Before you know it, your baby will have left the crib for the classroom. Make picture-taking a part of your lifestyle so you can catch all those amazing firsts. We can help you take pictures you'll want to share with friends and relatives and treasure for years to come.
Take pictures frequently
Catch each step of baby's development—the first smile, the first bath, the first tooth, the first step. Babies change so rapidly, make sure you capture all the milestones before they become history. Or show a day in the life of baby. From the morning's waking stretch to the evening's yawns, track your child for one full day. You'll have a series you'll cherish for years to come.
A smirk, a frown, a wail—capture all the emotions, not just the pretty smiles. Babies are uninhibited and uncensored. Show it in your pictures.
Fill the camera's viewfinder or LCD display with your subject to create pictures with greater impact. Step in close or use your camera's zoom to emphasize what is important and exclude the rest. Check the manual for your camera's closest focusing distance.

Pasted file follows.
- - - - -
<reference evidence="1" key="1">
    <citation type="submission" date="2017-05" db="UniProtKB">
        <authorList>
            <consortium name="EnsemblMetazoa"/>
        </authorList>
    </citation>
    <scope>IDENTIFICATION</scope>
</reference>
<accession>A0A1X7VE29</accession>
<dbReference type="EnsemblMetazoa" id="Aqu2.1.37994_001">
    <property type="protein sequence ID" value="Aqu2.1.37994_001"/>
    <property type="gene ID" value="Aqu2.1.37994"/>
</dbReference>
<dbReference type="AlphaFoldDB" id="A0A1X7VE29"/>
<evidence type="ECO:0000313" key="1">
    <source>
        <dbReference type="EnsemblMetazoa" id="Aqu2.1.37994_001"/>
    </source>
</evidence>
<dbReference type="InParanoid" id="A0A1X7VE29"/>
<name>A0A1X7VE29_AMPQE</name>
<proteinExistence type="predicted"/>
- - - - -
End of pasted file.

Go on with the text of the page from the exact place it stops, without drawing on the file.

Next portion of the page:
Try different angles
Start by shooting at the baby's eye level. Prop the baby on someone's shoulder. Or line up several wee ones on the sofa. Then try something different—stand on a (sturdy!) chair and shoot down at the baby in the crib.
Include other people in pictures
Capture others with the baby—Big Sister feeding the baby, Grandpa dancing with his baby granddaughter. Or introduce two babies to each other and catch that instant bonding in their eyes.
Use a simple background
An uncluttered background focuses attention on the subject, resulting in a stronger picture. Place your subject against a plain, non-distracting background. Alternatively, sometimes just moving yourself (and the camera) a few feet one way or the other can eliminate distractions from view.
Use natural light
You may be surprised to learn that cloudy, overcast days provide the best lighting for pictures of people. Bright sun makes people squint, and it throws harsh shadows on their faces. On overcast days, the soft light flatters faces. Indoors, try turning off the flash and use the light coming in from a window to give your subject a soft, almost glowing appearance.